Traditional storytelling is difficult: in a world dominated by screens and special effects, it's no easy task for one man and his words to captivate an entire audience's attention, yet Rajan Sharma does so beautifully in this spoken word piece. Slowly but surely winding a story of love, adventure and the sea, Sharma creates an intimate atmosphere that aids him in his minimalist storytelling. In taking themes from classical mythology and lyrical poetry, as well as using his family history as an influence, Sharma explores the ancient traditions and tropes that surround this art, as well as weaving commentary on the storytellers themselves, in a style that is both beautiful and hypnotic.
Paradise In The Vault, until 18 Aug.
tw rating 4/5 | [Lucy Caradog]


Blackthorn by Charley Miles (InSite / West Yorkshire Playhouse)
The play takes its title from a conversation between the two protagonists, as they discuss how the roots that lie beneath the earth mean that what appear to be separate plants are really part of the same organism. It's a clear metaphor for their relationship with one another, and also for the connection between an individual and their community. We witness a series of snapshots of their lives in a rural village as they grow up, come together and fall apart - one staying at home, the other pulling away. It's a strong narrative hook, and well-acted, but it feels rushed. The episodes are too brief, leaving too many unanswered questions for the emotional climax to really pack a punch.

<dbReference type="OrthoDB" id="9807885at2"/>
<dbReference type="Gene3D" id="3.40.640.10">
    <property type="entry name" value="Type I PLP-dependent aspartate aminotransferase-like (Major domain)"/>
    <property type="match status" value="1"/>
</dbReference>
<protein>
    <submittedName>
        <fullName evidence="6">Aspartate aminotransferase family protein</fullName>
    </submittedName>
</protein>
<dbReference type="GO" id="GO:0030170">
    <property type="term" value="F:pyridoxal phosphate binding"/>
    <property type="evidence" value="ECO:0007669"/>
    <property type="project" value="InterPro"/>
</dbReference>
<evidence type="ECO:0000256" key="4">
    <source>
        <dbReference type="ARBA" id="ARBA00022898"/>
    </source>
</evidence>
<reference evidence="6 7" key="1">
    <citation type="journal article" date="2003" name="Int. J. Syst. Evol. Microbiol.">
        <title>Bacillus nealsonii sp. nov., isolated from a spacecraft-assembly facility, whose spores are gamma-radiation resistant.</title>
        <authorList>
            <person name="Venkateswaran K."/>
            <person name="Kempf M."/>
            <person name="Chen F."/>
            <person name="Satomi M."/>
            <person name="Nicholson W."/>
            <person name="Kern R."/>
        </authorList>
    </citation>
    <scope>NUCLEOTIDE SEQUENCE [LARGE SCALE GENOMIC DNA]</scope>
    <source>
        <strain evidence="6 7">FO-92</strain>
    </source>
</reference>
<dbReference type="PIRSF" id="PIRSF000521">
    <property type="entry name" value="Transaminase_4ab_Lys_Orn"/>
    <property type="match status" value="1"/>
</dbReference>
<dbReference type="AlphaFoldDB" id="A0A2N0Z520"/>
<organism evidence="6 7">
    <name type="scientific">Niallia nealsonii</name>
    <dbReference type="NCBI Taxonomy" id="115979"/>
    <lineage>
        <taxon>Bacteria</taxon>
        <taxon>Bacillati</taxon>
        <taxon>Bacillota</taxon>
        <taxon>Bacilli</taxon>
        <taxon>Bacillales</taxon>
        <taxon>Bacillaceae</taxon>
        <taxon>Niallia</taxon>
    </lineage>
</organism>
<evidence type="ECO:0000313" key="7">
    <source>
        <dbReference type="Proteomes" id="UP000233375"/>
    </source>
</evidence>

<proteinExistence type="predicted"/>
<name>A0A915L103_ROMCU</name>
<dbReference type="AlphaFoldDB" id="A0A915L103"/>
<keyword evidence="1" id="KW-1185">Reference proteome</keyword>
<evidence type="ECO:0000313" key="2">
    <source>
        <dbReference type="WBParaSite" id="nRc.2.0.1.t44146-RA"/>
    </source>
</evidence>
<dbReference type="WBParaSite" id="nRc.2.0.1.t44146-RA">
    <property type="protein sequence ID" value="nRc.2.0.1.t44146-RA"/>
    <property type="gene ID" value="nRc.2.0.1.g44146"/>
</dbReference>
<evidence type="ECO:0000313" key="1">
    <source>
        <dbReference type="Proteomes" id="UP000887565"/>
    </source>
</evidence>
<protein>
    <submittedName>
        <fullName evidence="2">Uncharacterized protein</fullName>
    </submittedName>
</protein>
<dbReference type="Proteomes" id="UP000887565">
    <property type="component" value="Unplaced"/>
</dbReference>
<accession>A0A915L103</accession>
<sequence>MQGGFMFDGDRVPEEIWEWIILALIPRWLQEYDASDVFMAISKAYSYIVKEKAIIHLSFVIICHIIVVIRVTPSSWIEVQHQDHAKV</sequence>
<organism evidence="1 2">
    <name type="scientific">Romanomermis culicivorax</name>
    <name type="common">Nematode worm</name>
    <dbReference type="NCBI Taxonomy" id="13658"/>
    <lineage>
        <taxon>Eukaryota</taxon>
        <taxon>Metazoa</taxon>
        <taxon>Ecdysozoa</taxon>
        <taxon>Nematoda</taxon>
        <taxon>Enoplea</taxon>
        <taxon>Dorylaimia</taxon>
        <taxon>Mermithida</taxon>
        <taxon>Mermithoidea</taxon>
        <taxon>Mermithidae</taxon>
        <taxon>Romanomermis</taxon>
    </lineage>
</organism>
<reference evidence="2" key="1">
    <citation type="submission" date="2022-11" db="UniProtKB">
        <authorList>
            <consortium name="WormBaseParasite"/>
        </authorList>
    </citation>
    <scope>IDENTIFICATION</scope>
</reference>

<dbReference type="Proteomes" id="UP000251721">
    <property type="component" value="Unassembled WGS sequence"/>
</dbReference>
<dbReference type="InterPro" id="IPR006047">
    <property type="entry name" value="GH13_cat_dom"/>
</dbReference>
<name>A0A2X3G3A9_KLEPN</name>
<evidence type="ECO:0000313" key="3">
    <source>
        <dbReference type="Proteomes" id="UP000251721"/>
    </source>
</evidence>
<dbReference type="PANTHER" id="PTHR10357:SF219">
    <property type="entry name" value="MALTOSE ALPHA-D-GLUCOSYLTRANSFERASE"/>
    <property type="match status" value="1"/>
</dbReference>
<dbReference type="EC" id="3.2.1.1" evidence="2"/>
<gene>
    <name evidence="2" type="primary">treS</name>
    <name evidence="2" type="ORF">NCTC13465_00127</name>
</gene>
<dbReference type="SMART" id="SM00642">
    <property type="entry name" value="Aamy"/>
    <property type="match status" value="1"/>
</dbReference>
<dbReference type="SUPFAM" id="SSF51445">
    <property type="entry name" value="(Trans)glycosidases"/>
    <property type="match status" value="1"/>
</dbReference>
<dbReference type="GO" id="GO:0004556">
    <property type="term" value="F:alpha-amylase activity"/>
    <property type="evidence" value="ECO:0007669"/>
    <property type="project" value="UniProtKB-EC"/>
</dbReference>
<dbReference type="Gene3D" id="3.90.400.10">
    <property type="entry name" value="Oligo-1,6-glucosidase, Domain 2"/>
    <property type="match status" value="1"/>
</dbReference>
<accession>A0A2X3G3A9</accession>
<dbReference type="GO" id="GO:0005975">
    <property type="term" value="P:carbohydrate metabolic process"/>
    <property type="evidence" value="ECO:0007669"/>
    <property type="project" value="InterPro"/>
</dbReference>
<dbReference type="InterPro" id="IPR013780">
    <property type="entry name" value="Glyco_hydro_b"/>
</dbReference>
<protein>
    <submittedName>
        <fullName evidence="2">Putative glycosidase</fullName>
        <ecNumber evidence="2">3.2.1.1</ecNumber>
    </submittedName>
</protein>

Summerhall, until 26 Aug.
tw rating 3/5 | [Andy Leask]

Breakfast Plays: Youthquake (Traverse Theatre Company)
If you can get up early enough, the 'Breakfast Plays' are a great opportunity to discover new writing talent. Young playwrights at the Traverse are paired with established British writers, and we see a script-in-hand reading of a play by each of them. This year, the theme is the word "youthquake", and first up is 'Grout' by Ella Hickson, which explores how three people react in the aftermath of a tragic incident. The writing is clever and taut, yet the premise is not as exciting as that of 'Old Enough' by Laurie Motherwell, which imagines a future where the age of adulthood is to be legally changed to 25. While the writing is obviously not quite as polished as Hickson's, this intriguing play is a great showcase for Motherwell's fresh, intelligent voice.
Traverse Theatre, until 26 Aug.
tw rating 4/5 | [Marni Appleton]

Hug The Bunny (Pits N Clits Theatre Company)